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Carved wooden mask for the Bedu cult

1850/1899

British Museum

British Museum

There are numerous masking traditions in West Africa. Four in particular in northern Ghana / Ivory Coast - Gbain, Do, Bedu and Simma or Sikilin - have resisted external influences and retained their original traditions.This Bedu mask has a tall, flat plank-like form with a 'head' at the lower end and struts extended upwards to form 'horns' and an open, circular form. Bedu masks are worn in male and female pairs at night during the Zaurau festival and bestow curative and fertilizing powers on women and children. The positive elements of health and fertility made the Bedu masking tradition more tolerable to colonial administrators. It is the only one of the four cults not linked to Islam, though Muslim peoples in the region are undoubtedly affected by the tradition.

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Details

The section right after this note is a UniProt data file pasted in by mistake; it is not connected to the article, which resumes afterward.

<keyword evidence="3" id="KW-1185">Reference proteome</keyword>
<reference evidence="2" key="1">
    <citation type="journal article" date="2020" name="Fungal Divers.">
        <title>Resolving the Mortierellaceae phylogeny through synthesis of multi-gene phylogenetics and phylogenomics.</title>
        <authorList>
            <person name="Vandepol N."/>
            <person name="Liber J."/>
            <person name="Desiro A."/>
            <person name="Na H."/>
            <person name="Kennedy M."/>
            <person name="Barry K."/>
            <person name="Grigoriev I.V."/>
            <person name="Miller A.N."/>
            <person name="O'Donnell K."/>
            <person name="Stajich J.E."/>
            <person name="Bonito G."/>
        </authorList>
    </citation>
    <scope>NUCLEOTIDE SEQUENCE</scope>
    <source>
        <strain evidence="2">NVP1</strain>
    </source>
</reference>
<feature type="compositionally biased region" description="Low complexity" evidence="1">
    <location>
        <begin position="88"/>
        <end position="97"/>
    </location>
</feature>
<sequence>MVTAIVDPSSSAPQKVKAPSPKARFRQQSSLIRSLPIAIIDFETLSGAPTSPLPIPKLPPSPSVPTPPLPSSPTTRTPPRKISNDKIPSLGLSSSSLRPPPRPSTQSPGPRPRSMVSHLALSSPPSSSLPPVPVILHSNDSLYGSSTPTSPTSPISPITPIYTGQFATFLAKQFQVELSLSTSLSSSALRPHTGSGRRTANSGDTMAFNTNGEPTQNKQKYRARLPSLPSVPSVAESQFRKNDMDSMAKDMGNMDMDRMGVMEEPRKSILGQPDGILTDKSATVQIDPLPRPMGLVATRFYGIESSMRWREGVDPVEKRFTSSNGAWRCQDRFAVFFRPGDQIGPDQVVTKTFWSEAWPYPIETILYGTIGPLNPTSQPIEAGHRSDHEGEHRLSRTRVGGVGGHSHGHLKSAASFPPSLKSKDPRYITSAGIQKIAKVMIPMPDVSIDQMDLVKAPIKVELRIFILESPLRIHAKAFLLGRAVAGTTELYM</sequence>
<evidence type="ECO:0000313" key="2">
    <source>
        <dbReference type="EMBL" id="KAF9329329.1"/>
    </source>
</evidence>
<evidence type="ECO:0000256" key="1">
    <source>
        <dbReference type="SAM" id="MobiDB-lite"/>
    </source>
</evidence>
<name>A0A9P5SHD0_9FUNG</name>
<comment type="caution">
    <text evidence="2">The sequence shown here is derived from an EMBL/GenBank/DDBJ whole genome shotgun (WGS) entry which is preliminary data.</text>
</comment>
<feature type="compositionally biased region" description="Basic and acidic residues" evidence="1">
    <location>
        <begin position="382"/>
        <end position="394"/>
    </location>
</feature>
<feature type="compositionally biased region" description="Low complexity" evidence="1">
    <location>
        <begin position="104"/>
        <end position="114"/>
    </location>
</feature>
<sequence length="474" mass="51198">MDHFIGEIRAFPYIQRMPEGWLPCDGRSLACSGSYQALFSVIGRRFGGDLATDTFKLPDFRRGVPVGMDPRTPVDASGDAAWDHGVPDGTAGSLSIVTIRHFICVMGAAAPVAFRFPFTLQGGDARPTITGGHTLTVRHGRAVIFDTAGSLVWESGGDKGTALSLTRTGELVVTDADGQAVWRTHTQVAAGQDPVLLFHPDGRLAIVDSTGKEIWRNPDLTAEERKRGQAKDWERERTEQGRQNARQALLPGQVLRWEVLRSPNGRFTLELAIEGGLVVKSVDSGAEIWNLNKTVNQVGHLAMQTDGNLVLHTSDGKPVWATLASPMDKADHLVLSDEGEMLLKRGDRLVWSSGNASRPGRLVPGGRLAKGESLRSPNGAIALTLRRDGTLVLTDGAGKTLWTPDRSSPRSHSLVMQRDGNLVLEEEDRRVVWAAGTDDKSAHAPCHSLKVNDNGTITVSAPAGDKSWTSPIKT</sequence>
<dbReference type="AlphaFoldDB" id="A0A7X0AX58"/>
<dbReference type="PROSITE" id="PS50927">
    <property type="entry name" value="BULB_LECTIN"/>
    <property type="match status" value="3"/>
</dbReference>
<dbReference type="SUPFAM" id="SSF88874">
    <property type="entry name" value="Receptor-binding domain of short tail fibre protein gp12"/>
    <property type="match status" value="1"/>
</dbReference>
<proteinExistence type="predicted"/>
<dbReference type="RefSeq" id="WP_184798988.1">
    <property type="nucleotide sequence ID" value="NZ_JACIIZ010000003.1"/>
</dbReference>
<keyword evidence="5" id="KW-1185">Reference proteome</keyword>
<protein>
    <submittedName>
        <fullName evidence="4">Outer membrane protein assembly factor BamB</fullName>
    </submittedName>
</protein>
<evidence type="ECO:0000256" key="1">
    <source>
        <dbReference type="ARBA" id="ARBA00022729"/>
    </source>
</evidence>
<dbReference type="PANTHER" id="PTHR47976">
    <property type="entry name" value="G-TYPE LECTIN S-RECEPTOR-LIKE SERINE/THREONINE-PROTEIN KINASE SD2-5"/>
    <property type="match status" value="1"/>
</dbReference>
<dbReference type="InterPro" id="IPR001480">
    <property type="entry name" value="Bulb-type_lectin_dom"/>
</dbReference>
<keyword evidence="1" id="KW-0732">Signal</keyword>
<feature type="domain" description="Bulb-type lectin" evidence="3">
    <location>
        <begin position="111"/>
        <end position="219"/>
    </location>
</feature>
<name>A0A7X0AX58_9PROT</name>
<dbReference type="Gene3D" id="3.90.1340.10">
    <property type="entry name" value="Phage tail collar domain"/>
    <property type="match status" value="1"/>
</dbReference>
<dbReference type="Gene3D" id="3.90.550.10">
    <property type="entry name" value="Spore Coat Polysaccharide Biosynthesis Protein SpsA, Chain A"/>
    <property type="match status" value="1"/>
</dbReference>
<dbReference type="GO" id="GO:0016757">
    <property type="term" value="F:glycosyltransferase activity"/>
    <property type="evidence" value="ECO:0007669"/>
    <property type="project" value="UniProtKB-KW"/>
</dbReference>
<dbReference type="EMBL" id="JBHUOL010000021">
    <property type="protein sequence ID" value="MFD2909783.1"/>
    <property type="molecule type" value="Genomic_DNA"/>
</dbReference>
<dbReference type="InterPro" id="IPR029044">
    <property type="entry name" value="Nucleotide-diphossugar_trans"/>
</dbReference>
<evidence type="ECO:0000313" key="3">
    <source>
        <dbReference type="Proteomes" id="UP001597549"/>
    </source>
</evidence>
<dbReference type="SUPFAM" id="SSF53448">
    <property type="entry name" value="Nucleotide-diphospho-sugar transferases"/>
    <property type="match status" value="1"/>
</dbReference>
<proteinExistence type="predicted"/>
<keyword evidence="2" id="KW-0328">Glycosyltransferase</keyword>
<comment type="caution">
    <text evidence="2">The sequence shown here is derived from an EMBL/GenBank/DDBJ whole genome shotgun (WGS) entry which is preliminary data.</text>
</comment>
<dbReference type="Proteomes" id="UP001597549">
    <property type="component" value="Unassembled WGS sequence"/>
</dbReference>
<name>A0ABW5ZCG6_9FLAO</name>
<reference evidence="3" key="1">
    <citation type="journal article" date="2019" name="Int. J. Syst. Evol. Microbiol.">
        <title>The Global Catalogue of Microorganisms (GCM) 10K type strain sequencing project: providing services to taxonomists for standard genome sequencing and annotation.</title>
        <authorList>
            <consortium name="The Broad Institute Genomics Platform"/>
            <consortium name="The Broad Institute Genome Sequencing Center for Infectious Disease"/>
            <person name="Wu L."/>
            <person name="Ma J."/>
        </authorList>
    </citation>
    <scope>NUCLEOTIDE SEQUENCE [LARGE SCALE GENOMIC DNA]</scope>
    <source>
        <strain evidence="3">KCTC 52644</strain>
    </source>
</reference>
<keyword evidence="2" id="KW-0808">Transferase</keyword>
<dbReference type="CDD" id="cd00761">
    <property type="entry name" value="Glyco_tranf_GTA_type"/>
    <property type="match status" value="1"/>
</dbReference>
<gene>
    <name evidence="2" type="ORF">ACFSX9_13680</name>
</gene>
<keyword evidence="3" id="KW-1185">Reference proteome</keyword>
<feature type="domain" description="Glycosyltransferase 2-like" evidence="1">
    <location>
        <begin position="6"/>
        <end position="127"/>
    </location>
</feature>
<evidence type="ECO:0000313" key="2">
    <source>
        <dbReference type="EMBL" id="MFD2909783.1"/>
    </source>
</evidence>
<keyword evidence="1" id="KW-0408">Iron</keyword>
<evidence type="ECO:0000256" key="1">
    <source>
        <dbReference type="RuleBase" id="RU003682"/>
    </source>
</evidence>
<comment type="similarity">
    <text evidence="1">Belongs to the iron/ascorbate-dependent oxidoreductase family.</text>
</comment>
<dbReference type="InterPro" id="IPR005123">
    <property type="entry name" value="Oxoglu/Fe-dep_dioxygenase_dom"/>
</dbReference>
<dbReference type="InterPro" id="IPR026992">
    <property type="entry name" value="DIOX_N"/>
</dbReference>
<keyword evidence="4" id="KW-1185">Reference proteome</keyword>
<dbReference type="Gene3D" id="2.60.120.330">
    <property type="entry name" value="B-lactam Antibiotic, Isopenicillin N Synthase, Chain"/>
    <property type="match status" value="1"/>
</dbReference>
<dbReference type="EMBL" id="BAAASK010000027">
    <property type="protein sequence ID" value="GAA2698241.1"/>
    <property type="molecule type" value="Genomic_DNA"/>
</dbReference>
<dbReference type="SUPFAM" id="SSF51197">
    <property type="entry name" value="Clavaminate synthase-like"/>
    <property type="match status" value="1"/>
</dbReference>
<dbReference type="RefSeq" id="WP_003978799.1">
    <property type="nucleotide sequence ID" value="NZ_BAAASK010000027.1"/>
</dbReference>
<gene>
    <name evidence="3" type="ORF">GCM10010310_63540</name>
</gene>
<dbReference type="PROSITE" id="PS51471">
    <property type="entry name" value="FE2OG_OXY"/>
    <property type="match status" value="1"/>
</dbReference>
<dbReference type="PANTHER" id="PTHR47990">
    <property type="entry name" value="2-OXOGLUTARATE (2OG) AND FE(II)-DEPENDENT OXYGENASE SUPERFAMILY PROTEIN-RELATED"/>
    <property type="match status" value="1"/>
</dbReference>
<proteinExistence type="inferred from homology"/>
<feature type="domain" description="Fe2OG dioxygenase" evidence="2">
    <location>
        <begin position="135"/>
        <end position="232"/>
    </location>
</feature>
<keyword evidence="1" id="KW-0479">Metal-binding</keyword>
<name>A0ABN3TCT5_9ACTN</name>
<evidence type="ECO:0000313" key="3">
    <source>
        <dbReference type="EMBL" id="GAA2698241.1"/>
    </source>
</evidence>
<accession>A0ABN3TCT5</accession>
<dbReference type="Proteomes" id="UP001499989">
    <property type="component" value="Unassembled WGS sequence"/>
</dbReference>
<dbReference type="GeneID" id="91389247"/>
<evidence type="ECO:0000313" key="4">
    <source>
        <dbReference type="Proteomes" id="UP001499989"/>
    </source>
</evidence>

• Title: Carved wooden mask for the Bedu cult
  • Date Created: 1850/1899
  • Physical Dimensions: Height: 145.00cm; Width: 70.00cm; Depth: 18.00cm
  • External Link: British Museum collection online
  • Registration number: Af1934,-.2
  • Production place: Lustred in Ghana. Made in C
  • Place: Found/Acquired Ghana
  • Peoples: Made by Asante
  • Other information: Cultural rights may apply.
  • Material: wood
  • Copyright: Photo: © Trustees of the British Museum
  • Acquisition: Purchased from Butts, Anthony. Collected by Armitage, Cecil

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